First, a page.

Freedom Is Never Given by Kristle Marshall

Day 22 — Poster posted on February 21, 2023

Kristle Marshall

Pronouns:  She/Her
Located: Royal Oak, MI

Tell us about yourself:

Kristle Marshall is a Metro-Detroit-based artist who loves all things lettering, illustration, and animation. She has worked with a host of clients including Coach, Sephora, Audible, HarperCollins, and Harvard University Press. Kristle works full-time with hand-lettering artist, designer, and educator, Lauren Hom—assisting with graphic design, videography, and photography. Ultimately, Kristle seeks to create work that breaks down barriers and fosters meaningful connections.

What is the inspiration behind your poster design?

In Dr. King’s “Letter from a Birmingham Jail”, he makes plain the resolve of he and his comrades in organizing and carrying through direct action to disrupt an unjustly lawful status quo in America. He addresses his critics passionately, ending his letter with a hope that “the radiant stars of love and brotherhood will shine over our great nation…” I wanted to capture that hope in this poster and balance it against the hard truth of my assigned phrase: “Freedom is never given.” It’s a reminder that better days are born in our laboring, in tension, in struggle. We bring about progress when together, we are willing to face down the obstacles before us.

Why do you love being creative?

Having a creative practice has expanded my world in so many ways. I grew up deeply introverted and drawing was such a rewarding way to express myself when words felt more tenuous. Art has allowed me to make friends and build a sense of community—it is always a safe space for exploration, personal challenge, and growth. It is a joyous task, to create work that tells stories and amplifies ideas that bring viewers to a place of shared meaning.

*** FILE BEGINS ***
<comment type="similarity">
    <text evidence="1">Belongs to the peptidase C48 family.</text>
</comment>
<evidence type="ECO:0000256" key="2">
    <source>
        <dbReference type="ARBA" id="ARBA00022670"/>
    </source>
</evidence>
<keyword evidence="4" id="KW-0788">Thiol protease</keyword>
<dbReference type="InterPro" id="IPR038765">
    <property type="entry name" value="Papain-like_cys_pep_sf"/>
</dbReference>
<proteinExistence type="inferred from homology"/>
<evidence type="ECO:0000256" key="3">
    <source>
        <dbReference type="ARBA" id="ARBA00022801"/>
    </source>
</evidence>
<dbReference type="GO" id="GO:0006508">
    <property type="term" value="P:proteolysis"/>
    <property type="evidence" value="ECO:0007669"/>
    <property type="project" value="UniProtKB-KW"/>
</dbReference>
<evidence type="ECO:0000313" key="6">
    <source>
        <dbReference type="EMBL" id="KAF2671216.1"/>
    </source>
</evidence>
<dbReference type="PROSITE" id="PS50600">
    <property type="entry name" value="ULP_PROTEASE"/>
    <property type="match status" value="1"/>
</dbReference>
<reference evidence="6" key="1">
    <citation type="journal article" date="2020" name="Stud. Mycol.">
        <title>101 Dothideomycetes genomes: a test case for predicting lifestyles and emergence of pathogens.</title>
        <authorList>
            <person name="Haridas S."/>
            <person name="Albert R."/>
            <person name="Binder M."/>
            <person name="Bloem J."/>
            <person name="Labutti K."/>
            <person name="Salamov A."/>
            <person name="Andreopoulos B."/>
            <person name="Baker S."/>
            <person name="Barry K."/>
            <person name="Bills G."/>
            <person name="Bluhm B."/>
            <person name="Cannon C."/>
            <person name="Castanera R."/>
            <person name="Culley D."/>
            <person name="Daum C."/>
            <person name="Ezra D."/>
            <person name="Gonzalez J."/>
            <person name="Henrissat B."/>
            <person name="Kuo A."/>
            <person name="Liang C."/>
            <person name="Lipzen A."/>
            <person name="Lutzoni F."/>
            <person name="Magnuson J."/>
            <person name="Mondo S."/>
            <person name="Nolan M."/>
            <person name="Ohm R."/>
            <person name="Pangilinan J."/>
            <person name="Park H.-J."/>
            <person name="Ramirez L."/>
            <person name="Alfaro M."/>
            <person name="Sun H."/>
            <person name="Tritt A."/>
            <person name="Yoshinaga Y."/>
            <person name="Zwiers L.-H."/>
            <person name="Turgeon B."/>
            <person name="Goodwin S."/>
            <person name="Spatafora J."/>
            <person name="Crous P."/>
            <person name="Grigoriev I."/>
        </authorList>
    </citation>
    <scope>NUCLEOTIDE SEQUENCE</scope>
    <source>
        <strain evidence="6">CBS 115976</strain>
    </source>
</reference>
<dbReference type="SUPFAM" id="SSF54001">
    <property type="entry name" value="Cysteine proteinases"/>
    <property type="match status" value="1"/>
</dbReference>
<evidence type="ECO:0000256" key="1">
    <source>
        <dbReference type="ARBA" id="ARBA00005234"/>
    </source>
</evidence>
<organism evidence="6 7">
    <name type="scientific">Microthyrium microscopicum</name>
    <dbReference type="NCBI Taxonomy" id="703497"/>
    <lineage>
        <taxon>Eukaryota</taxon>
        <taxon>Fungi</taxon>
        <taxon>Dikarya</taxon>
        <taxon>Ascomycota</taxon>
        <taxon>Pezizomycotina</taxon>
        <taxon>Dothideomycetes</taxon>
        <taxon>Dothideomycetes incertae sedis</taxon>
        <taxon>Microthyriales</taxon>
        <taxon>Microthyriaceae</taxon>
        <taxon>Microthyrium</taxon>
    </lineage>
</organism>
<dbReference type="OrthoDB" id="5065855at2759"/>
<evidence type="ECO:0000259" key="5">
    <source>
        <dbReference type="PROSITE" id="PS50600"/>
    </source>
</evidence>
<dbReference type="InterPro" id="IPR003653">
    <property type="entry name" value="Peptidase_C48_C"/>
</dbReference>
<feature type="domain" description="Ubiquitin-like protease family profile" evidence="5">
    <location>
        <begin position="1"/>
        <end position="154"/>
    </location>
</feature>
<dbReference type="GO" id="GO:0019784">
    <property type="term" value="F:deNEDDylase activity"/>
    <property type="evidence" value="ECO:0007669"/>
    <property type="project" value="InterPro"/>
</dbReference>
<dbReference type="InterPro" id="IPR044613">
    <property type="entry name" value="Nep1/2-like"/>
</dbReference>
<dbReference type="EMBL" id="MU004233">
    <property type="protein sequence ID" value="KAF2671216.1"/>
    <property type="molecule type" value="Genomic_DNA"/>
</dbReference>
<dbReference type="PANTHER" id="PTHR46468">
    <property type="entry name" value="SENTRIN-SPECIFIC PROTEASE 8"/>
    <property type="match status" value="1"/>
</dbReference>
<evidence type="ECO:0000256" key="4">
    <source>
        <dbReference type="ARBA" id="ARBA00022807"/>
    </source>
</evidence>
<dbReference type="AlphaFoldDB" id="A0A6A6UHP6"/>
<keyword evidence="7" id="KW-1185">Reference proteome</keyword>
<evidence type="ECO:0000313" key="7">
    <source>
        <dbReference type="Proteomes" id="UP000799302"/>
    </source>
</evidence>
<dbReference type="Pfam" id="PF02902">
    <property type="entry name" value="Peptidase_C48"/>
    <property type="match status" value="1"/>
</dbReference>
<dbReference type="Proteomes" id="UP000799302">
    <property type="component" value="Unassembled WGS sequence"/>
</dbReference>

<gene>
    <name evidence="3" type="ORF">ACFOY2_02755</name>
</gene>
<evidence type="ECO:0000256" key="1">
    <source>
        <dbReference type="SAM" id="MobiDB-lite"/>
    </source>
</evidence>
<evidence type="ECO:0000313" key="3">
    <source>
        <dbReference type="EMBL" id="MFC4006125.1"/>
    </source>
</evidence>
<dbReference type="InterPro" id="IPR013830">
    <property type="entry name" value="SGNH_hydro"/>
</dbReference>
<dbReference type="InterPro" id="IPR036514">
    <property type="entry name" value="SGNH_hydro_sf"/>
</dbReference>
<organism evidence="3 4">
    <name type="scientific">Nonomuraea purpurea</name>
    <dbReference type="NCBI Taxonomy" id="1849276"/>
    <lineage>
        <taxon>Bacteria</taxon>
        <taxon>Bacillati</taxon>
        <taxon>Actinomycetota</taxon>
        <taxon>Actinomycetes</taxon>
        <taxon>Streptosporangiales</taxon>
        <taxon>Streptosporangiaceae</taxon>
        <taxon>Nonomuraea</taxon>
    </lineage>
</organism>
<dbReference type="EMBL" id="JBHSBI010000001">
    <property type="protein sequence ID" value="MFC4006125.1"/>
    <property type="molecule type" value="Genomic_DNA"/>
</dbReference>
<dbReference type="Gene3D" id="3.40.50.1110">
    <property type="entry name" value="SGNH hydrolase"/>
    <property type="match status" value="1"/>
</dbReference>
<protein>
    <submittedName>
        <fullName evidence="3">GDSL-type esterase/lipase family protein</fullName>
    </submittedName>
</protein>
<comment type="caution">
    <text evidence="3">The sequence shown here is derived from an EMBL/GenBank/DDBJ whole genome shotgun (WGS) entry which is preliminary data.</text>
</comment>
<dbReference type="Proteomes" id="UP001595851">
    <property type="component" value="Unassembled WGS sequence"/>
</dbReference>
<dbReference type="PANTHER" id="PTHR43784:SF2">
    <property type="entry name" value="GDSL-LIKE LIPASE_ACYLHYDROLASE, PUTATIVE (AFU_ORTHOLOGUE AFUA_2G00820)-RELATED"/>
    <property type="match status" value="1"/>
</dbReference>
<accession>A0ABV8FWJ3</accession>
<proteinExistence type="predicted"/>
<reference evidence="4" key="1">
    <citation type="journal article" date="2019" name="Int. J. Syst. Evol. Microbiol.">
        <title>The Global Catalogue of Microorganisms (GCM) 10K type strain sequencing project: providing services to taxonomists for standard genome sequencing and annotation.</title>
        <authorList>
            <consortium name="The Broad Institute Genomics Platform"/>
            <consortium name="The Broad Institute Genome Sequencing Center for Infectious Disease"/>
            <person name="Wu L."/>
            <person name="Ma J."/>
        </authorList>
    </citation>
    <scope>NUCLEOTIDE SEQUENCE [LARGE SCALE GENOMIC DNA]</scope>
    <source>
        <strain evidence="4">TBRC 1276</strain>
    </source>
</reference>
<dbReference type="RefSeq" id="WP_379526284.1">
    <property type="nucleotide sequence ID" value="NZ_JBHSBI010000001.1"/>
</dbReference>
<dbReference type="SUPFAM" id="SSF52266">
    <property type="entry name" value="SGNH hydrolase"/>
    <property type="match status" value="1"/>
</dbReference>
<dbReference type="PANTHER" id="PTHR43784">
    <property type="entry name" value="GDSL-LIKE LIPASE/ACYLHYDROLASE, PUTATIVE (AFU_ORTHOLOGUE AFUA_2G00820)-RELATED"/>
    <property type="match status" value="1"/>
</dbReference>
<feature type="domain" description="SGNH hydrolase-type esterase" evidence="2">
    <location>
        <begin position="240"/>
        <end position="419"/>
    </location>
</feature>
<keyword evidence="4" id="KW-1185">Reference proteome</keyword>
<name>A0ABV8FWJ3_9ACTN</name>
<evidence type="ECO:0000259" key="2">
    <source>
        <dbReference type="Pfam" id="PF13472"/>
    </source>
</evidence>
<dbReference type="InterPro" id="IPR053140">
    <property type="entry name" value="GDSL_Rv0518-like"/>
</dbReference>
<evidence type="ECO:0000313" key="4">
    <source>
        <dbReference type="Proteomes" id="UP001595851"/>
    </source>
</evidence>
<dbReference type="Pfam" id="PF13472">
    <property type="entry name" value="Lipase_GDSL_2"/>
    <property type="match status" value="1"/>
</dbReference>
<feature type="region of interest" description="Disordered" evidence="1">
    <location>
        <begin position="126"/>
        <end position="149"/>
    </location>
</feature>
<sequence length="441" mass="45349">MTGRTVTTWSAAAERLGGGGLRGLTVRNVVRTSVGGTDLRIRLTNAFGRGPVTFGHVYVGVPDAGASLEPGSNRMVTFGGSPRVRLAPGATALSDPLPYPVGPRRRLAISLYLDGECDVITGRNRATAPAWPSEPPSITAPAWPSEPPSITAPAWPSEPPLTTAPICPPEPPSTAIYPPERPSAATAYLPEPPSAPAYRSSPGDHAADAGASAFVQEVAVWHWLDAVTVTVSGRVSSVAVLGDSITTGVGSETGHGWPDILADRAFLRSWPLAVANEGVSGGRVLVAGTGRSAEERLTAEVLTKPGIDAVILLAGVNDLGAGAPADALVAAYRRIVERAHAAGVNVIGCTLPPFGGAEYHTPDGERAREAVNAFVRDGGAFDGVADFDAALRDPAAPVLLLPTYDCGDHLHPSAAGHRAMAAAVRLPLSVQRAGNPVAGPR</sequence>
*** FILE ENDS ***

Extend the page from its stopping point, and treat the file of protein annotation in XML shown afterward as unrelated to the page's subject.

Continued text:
Tell us about your experiences in the design world…

I am always excited to learn about a new black designer or illustrator through social media or across the web, because growing up it felt like a very white space. There are SO MANY incredibly talented black creatives that don’t necessarily rise to the top of search results or make the listicles. I’m always wanting to see more of us, teaching, leading, and creating highly visible work.

How can we create a more inclusive design world and ensure that Black people are represented?

We can make it natural to our practice to diversify our consciousness of the talent that is out there, and tap that talent all times of the year. I’m always down to utilize my work to celebrate Black History Month, celebrate Juneteenth, uplift prominent black figures, and raise awareness of the needs in black communities; but, I’d also love to be thought of to play in other spaces as well. I’m proud of my whole identity: my blackness, my womanhood, my love for music, my dedication to learning, all of it. I think black people deserve to be present beyond when their identity is salient for the moment.

In general… How can we make more equity or equality for us?

One of the things I’m working on is getting off my computer. I think we have to start by reestablishing our stakes in the physical communities we live in, then the communities adjacent, and so on. We can’t commit to embodying liberations alongside our neighbors if we don’t get to know them. I think this goes for the online community as well; we can no longer be content with the model of passivity that social media offers—but to take steps to reinforce the person behind the profile. We have to meaningfully engage one another and redefine who is privy to that engagement: from people with similar identities, jobs, incomes, and privilege to those who may not align with us so neatly.

More Posters